Submacular Hemorrhage

September 15, 2007
Leonid Skorin, Jr, DO
Leonid Skorin, Jr, DO

One morning, an 83-year-old woman woke up to find a gray-colored spot in the central vision of her right eye. The spot was constant, and she could not see through it. She had a history of dry age-related macular degeneration and cataract surgery in both eyes.

 

One morning, an 83-year-old woman woke up to find a gray-colored spot in the central vision of her right eye. The spot was constant, and she could not see through it. She had a history of dry age-related macular degeneration and cataract surgery in both eyes.

The best corrected visual acuity was 20/200 in the right eye and 20/80 in the left eye. The eyes were pseudophakic. Funduscopic examination showed significant hemorrhages in the macular and perimacular retina of the right eye (A) that represented new-onset wet macular degeneration from a choroidal neovascular membrane. Both intraretinal (bright red) and subretinal (dark) hemorrhages were visible.

The prognosis is poor for the vision of patients with untreated macular subretinal hemorrhage. This type of hemorrhage causes:

  • Direct toxicity to photoreceptors from iron released during hemoglobin breakdown.

  • Clots that act as a barrier, which impairs metabolic exchange between the photoreceptors and retinal pigment epithelium.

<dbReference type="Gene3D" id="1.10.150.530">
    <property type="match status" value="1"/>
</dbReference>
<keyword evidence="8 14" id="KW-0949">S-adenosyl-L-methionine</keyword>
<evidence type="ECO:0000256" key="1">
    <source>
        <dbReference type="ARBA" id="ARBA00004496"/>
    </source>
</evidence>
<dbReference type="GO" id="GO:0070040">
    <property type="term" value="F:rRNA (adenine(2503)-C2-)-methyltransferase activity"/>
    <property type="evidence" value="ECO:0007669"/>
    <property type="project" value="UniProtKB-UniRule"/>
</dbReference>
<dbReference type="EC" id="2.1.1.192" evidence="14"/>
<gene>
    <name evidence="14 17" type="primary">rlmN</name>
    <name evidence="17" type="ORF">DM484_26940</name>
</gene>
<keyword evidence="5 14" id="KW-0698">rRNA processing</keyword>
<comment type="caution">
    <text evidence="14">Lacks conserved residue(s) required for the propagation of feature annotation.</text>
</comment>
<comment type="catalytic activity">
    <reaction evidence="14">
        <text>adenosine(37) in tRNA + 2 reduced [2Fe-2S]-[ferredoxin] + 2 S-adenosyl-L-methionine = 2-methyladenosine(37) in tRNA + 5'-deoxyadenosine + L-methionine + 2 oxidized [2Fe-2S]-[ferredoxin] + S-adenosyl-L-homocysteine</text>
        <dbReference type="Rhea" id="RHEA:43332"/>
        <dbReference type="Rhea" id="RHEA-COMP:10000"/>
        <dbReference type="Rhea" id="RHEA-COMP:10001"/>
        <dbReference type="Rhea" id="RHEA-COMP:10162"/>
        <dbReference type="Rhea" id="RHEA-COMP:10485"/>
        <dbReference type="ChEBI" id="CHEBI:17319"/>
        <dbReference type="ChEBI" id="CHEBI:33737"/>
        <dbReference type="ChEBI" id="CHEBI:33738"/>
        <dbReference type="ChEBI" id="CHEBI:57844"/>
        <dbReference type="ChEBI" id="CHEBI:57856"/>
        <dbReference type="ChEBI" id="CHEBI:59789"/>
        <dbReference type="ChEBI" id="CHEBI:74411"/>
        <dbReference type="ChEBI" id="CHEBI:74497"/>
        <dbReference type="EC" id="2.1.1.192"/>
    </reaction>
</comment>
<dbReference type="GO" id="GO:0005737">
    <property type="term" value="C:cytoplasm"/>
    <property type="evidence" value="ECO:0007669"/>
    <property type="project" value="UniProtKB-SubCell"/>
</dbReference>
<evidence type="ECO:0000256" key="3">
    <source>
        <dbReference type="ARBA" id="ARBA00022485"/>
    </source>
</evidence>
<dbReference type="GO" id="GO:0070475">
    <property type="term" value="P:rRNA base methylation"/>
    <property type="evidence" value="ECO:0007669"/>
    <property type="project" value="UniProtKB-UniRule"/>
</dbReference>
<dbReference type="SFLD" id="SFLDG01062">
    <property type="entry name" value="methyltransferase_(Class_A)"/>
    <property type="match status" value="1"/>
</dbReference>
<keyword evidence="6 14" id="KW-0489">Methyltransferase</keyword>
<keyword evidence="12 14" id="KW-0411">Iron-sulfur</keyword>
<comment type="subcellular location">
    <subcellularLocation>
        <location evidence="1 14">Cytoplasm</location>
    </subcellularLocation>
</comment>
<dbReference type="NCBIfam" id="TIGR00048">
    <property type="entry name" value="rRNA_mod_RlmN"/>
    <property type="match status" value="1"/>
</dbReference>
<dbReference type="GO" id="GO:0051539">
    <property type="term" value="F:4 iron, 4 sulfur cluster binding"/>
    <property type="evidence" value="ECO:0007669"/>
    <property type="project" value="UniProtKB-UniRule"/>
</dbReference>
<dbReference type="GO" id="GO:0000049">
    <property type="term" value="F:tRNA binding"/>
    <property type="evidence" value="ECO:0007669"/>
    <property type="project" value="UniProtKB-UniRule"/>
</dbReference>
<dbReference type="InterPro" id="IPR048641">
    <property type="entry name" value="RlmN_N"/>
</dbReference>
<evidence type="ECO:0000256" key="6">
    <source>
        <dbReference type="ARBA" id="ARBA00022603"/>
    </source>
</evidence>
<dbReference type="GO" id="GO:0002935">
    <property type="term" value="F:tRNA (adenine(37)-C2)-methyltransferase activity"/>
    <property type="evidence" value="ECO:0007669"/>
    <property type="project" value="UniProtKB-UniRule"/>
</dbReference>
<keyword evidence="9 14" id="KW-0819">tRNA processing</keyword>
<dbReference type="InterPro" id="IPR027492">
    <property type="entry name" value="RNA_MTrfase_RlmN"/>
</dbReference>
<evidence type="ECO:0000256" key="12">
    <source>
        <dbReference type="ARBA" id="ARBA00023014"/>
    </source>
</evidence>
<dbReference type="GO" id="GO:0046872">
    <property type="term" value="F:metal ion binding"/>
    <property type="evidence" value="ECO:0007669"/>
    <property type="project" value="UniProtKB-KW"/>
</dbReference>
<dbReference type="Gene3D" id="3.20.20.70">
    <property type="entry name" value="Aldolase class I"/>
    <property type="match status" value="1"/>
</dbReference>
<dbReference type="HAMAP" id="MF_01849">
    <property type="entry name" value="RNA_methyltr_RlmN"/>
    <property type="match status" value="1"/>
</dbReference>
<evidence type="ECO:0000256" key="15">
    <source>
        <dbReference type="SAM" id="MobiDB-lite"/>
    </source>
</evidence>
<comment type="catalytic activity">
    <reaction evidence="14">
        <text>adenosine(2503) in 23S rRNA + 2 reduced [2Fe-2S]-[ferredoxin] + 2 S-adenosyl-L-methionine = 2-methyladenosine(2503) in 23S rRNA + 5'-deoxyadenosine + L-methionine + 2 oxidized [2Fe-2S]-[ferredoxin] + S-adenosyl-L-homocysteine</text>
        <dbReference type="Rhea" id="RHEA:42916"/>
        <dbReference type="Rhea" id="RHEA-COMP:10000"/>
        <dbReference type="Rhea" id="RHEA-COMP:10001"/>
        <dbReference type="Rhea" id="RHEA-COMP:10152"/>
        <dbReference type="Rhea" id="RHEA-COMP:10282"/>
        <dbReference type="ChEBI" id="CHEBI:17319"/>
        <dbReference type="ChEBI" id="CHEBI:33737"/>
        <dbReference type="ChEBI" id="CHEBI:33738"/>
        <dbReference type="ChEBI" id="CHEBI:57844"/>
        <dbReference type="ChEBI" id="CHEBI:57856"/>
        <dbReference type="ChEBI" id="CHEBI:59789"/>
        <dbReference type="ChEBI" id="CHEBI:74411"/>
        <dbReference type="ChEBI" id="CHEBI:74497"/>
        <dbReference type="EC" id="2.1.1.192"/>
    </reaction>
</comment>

• Mechanical damage from clot contraction.

  • Subretinal fibrosis.

There is no medical therapy for submacular hemorrhage. Surgery can in some cases stabilize and even improve vision. Patients most likely to benefit from surgery are those who had good visual acuity before the hemorrhage and whose hemorrhage had been present for less than 2 weeks and was larger than 3 disc diameters in greatest linear dimension.

This patient underwent surgery, which included intraocular vitrectomy, injection of tissue plasminogen activator to dissolve the clot, submacular hemorrhage evacuation, pneumatic displacement using expansible inert gas, and intravitreal injection of an antivascular endothelial growth factor agent to stabilize the neovascular membrane. One year later, her vision in the right eye had improved to a best corrected visual acuity of 20/80. The funduscopic examination at that time showed no remaining hemorrhage. Stable hyperpigmented and hypopigmented scar tissue was evident (B).